People who prefer not thinking about their investments ever again even when their investment income becomes comparable to their wage income are probably well off joining everybody else in a low cost index fund. If the index tanks for years on end — think Nikkei, the Japanese stock market index, which after an impressive “new eraish run” has gone nowhere for the past 20 years despite their central bank running decade long low interest rates — at least index investors will be tanking together with a lot of other people. Doing what many other people do is rarely a bad idea. Just look what happened to the subprime borrowers who got in trouble. They got a political rescue. Democracy means strength in numbers.
However, people with 6+ figure portfolio/savings might want to work a little harder. Suppose spending 100 hours on market research a year yields an increased return of investment of 1%. Now with a $10000 portfolio, that is $100 or $1/hour. Unless market research is considered to be a hobby that is not worth it compared to taking a second job as a burger flipper or filling out surveys. However, with a $100000 portfolio, 1% is $1000 or $10/hour. The point here is that the larger the portfolio, the larger the return on time spent.
The next step up from savings accounts, CDs and index funds are managed mutual funds. Now most managed funds underperform the market. One reason is that they grow so large that they essentially become the market while still charging 1% fees that are much higher than index fees. On the other hand, some funds consistently outperform the indices and have a long track record of doing so. In general, the market is such that every flavor of investing will become trendy at some point (right now it’s index funds for “the people” and hedge funds for “the ballers”). In my opinion it is more important to pick a fund based on whether you agree with the manager/company’s investment values than based on whatever short term returns they have demonstrated. The worst thing is to switch investment styles and try to follow trends. If, on the other hand, you stick with one philosophy you will make money if that philosophy becomes popular. Agreeing with the fund manager’s values also makes it a lot easier emotionally speaking to stick with it even if year over year returns are negative. Personally I like value based and econometric funds, such as Oakmark, Hussman, Clipper, Fairholme, Permanent Portfolio Family, FPA, and Icon Funds, but that’s just me. Figuring out who “you” are and who “they” are is what 100 hours a year are for.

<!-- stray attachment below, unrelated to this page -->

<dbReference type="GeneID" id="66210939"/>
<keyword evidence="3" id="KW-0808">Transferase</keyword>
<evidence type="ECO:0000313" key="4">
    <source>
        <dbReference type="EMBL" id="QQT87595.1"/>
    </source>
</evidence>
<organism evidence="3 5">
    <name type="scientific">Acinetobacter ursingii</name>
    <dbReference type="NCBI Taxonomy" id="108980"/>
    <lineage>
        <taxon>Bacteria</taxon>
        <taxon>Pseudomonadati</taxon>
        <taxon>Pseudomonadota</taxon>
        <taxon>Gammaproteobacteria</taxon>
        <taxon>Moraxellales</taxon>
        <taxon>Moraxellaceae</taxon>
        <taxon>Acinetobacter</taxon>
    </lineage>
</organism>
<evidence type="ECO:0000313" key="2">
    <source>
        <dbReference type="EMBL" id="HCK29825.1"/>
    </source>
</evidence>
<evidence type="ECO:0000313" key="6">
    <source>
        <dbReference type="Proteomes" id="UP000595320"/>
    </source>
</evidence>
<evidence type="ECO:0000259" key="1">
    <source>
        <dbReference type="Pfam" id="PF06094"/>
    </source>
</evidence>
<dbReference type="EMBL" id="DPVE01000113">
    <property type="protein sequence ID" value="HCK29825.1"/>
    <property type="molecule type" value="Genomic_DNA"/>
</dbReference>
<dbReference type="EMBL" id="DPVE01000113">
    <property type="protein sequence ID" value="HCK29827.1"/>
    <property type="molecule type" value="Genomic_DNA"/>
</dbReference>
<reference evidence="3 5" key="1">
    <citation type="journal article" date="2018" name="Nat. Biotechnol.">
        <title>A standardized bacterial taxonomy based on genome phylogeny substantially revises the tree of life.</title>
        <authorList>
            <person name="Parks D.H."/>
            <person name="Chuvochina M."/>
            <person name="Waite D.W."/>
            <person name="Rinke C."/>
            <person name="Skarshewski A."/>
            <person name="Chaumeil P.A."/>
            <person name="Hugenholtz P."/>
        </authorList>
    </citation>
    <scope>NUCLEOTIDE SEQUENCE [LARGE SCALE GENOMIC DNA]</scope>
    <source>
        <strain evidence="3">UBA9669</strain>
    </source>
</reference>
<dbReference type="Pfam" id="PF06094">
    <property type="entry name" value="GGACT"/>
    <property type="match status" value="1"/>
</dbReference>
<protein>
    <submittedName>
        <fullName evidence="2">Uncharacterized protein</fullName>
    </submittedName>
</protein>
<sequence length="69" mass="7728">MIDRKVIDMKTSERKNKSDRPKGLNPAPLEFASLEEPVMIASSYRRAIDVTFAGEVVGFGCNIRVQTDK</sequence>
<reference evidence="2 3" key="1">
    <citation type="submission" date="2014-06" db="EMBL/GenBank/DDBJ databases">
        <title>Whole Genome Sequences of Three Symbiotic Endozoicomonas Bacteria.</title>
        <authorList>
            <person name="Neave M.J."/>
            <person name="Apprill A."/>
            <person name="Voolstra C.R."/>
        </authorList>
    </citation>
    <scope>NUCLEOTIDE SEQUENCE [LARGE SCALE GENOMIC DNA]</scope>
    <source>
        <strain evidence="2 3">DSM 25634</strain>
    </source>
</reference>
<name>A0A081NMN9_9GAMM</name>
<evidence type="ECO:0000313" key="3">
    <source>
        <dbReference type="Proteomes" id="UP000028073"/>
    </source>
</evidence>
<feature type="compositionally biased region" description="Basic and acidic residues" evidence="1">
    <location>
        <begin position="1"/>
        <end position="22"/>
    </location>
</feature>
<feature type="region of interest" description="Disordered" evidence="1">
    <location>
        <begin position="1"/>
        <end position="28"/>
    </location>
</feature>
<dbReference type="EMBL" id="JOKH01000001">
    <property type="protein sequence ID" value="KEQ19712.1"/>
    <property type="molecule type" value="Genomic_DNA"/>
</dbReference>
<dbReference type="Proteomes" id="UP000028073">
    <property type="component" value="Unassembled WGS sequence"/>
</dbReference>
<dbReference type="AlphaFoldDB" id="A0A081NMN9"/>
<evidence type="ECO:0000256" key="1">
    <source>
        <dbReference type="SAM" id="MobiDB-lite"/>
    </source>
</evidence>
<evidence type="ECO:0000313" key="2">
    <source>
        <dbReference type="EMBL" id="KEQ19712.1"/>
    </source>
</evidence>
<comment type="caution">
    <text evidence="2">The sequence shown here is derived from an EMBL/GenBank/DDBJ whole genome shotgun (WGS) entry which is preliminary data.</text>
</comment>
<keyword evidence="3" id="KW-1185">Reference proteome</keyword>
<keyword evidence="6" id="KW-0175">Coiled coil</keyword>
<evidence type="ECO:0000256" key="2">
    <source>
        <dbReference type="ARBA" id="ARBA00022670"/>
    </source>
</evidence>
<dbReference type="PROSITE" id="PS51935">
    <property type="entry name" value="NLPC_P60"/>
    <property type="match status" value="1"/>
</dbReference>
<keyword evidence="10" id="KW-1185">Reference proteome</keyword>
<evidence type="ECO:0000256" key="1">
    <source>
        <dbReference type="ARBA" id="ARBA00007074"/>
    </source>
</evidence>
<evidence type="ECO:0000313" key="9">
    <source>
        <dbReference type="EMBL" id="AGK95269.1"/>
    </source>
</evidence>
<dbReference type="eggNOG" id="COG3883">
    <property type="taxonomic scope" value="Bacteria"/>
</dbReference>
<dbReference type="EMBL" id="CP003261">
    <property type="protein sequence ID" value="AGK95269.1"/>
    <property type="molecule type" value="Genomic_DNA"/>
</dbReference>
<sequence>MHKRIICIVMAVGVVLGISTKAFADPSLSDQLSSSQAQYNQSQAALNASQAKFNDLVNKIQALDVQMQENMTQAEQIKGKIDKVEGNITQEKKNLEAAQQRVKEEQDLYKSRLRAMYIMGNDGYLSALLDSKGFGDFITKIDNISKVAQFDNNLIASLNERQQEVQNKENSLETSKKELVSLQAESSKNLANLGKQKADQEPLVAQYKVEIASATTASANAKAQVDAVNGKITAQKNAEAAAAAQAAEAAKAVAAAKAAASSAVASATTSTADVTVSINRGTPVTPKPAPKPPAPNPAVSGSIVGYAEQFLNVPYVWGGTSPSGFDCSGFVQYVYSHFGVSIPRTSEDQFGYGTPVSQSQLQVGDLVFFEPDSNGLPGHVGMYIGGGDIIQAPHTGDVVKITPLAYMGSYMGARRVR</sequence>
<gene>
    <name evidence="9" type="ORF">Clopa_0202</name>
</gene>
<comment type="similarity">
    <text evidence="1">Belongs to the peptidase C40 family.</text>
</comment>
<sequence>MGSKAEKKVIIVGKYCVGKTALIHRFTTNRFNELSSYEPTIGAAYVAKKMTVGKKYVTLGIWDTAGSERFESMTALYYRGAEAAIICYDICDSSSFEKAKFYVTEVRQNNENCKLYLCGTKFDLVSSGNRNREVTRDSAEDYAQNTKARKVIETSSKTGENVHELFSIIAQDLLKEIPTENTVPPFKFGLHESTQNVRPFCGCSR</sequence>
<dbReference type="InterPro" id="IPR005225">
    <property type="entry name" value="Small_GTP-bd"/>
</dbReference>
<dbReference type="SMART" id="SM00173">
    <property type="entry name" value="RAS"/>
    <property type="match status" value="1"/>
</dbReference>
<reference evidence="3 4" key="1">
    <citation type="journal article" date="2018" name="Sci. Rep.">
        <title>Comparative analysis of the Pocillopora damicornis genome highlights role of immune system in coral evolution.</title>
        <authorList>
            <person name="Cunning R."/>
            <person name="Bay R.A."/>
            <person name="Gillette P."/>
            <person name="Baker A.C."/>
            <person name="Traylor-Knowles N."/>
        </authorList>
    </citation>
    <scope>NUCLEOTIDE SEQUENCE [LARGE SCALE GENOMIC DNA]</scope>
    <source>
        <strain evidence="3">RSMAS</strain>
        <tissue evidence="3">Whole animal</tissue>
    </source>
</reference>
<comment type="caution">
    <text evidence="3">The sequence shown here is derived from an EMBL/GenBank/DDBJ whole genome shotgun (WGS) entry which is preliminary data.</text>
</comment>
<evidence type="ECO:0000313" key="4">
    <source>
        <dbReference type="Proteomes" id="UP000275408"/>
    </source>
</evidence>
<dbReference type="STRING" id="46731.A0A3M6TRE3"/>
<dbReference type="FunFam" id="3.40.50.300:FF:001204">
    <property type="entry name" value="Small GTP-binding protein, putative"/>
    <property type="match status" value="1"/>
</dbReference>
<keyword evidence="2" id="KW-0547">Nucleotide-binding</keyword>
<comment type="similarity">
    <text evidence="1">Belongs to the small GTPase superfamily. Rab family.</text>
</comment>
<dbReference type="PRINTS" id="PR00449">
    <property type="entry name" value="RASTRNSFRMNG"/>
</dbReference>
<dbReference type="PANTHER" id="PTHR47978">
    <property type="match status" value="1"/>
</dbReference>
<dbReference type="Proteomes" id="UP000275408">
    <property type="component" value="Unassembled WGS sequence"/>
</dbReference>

The next step up from buying managed mutual funds is buying single stocks and the occasional closed-end fund. I would consider this step when you’re past $20000 (but $100000 is better) in liquid assets and you can put in a $10000 order and watch it drop $500 within an hour without passing out. This is the step where you take complete responsibility of your investments and it is the step I’m currently working at. The effort needed here is on the order of 10-15 hours a week. Most of this is due to me having a background in hard science rather than business. I actually working towards heavy duty finance degree to get a solid investment background partially because it would make me a more knowledgeable individual investor but also because it would allow for a career change with new opportunities. I’m not telling you what it is, but I’ll give you a hint: It’s a rather respectable three letter acronym. The trick here is of course not only in knowing what your investment philosophy is but also how to apply it e.g. which individual shares would represent your philosophy. When buying single shares, annual fees and commissions can drop almost to zero as some companies would be held for years for free.
I’m not sure what the next step is. I suppose if you can easily spare $50000 of your investment income e.g. your net worth is counted in the millions, the thing to do would be to hire a wealth manager and spend your time on the beach. Personally I don’t plan on getting that rich. Doing so would require that I keep working until I’m 60 or so.
Originally posted 2007-12-20 15:08:00.